I suppose it says a little about how narrow either my tastes or techno’s purview has become over the last few years that when I first listened to Northern Sages I wasn’t sure what the hell was going on. Sure, the experimental end of the scene often delivers music that by definition can be complex, strange and difficult to fathom, but more often than not we are dealing with the outpourings of an increasingly academic genre that sometimes feels it owes its existence more to sound laboratories and theory classes in quiet little colleges, and to the influence of modern classical composers, than it does to anything that grew organically out of clubs or the big Midwestern cities.
In fact, one of the reasons I was thrown during my first couple of listens is that Northern Sages isn’t quite the deeply experimental music I thought. While it is certainly a record that takes great pleasure in the thickness of its sound, its bucking of conventions, and its obvious interest in influences a little further flung than the last moody doof-doofer to come at you out of Berlin, its feet – if not its mind – are rooted on the dance floor.
Behind the heavy synth work, the whacked out reverb and the occasionally almost operatic touches are more familiar skeletons. Electro, EBM and deep, acid flecked techno all add heft to the flesh, providing muscle and structure to the more ornate textures. In actual fact, the reclamation of the futurist leanings of modern electro, and reworking it into a far more baroque affair is one of the interesting conceits of the record.
Tunes such as Mjolnir pitches itself somewhere between familiar electro styling and a somewhat more ponderous, almost doom-laden take. While it unfurls slowly, and cloaks much of the tune in a tangled weave of early eighties pomp, it retains a solid focus and drive that alleviates some of the drama of the top end and allowing a more playful mood to energise the piece. Tronitum Domini takes a different, albeit just as effective, route, and winds the groove into the fabric of the lavish, ever so slightly over the top, cinematic textures until it feels like John Carpenter soundtracking a Dario Argento movie. It’s a particularly rich atmosphere, gilded yet faded, and it works a powerful sense of portent above the cavernous beats.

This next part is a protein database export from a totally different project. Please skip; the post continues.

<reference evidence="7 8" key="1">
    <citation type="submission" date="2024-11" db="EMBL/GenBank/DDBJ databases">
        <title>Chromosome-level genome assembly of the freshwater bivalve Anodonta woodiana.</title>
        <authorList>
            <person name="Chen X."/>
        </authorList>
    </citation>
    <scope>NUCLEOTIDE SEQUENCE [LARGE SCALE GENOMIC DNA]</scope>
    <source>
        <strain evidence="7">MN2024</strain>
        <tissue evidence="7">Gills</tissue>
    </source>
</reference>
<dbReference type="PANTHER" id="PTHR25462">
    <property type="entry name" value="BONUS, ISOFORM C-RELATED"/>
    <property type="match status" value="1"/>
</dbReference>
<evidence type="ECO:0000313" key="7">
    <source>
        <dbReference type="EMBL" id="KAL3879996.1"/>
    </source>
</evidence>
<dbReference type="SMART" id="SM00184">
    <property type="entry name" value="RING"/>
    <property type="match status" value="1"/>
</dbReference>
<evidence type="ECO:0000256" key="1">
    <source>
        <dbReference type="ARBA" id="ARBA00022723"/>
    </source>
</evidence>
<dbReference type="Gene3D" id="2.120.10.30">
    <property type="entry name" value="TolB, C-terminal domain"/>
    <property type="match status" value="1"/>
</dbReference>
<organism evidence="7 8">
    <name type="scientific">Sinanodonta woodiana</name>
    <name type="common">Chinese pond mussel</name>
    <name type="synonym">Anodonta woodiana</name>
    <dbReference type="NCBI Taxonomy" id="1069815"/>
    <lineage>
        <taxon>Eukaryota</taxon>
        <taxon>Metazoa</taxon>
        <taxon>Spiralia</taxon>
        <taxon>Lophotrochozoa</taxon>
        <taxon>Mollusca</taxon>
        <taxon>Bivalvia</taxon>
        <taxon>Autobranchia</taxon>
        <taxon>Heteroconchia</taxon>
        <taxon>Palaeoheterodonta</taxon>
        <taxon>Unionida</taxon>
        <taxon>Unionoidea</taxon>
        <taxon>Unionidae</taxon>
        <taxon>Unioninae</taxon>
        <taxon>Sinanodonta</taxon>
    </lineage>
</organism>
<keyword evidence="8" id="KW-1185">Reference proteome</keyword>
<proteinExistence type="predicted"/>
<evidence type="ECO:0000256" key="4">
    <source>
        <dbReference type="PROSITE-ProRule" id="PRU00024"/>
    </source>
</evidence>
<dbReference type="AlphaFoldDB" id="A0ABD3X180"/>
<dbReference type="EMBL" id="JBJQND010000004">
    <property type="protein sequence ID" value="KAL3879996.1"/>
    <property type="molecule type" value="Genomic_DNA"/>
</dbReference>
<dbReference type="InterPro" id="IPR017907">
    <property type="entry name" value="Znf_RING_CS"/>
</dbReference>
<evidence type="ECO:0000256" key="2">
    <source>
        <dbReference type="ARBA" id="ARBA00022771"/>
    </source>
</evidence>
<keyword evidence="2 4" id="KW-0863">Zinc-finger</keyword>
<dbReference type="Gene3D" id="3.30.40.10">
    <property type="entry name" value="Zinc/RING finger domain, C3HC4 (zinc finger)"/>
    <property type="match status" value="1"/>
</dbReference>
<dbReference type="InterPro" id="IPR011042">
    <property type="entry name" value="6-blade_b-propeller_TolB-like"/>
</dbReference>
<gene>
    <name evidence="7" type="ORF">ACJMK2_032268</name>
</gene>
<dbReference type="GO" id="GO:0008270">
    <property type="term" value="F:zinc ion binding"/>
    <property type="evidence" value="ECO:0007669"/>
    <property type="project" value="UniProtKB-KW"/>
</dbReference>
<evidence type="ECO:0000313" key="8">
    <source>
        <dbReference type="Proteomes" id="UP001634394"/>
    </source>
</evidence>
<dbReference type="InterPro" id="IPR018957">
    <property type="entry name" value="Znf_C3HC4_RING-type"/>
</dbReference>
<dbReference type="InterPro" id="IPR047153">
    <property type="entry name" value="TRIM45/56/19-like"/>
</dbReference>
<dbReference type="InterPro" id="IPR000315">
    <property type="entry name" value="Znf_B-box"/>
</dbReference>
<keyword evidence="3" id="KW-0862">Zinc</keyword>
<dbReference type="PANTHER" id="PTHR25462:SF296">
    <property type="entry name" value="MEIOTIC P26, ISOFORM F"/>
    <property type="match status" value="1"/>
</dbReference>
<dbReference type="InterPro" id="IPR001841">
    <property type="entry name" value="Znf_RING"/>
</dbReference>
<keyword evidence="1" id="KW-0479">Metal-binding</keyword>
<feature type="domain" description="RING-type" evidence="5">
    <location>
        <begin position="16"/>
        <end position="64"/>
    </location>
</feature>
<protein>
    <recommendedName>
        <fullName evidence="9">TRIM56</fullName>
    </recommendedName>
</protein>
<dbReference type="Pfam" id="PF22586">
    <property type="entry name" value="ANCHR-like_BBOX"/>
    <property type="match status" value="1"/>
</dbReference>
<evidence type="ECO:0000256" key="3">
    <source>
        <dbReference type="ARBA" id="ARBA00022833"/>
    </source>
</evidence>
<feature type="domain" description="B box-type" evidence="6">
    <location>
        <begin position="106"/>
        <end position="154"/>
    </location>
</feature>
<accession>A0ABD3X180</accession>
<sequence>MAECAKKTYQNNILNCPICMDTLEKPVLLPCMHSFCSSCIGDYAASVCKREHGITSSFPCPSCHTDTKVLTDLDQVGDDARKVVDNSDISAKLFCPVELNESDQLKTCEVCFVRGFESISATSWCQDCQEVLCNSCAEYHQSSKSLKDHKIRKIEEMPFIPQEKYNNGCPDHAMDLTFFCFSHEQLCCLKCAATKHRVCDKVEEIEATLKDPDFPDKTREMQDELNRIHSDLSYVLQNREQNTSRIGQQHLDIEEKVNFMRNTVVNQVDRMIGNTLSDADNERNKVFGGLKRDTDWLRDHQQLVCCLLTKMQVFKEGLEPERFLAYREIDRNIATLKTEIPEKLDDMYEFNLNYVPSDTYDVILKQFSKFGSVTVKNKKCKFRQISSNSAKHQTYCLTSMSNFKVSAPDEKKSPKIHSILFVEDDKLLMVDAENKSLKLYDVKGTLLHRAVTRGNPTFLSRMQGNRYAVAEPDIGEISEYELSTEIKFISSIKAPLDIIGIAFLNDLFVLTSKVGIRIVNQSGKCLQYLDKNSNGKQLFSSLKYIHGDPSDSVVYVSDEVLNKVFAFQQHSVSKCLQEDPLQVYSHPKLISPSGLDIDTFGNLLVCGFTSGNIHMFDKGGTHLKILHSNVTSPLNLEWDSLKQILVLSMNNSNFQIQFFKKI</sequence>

The ideas aren’t quite as successful else where. ASI Kingdom, whilst a great piece of overwrought and gloriously mediaeval, imperious martial music feels a little like a curiosity amongst the tunes with more solid foundations. While it probably makes more of the themes implied in the records title, it doesn’t feel entirely at home here. Fenrir Eyes is perhaps the heaviest piece here, but suffers from being disjointed, as if there is some vital element missing that would complete it. The remix by Drvg Cvltvr flattens it and livens it up, however, spicing the proceedings generously with something approaching Tronitum Domini’s eerie coolness.
Northern Sages works best when the conceits and the ideas are allowed to collide and combine into new forms, or when its use of older forms are allowed to express themselves in new ways. Such an elaborate take on familiar genres is to be applauded even – perhaps especially – when the ideas seem a little too big, too grandiose, for their boots. And while its ostentatious methods are certainly likely to open a few eyes and ears, it’s the meat below them that ultimately keeps things fresh and interesting.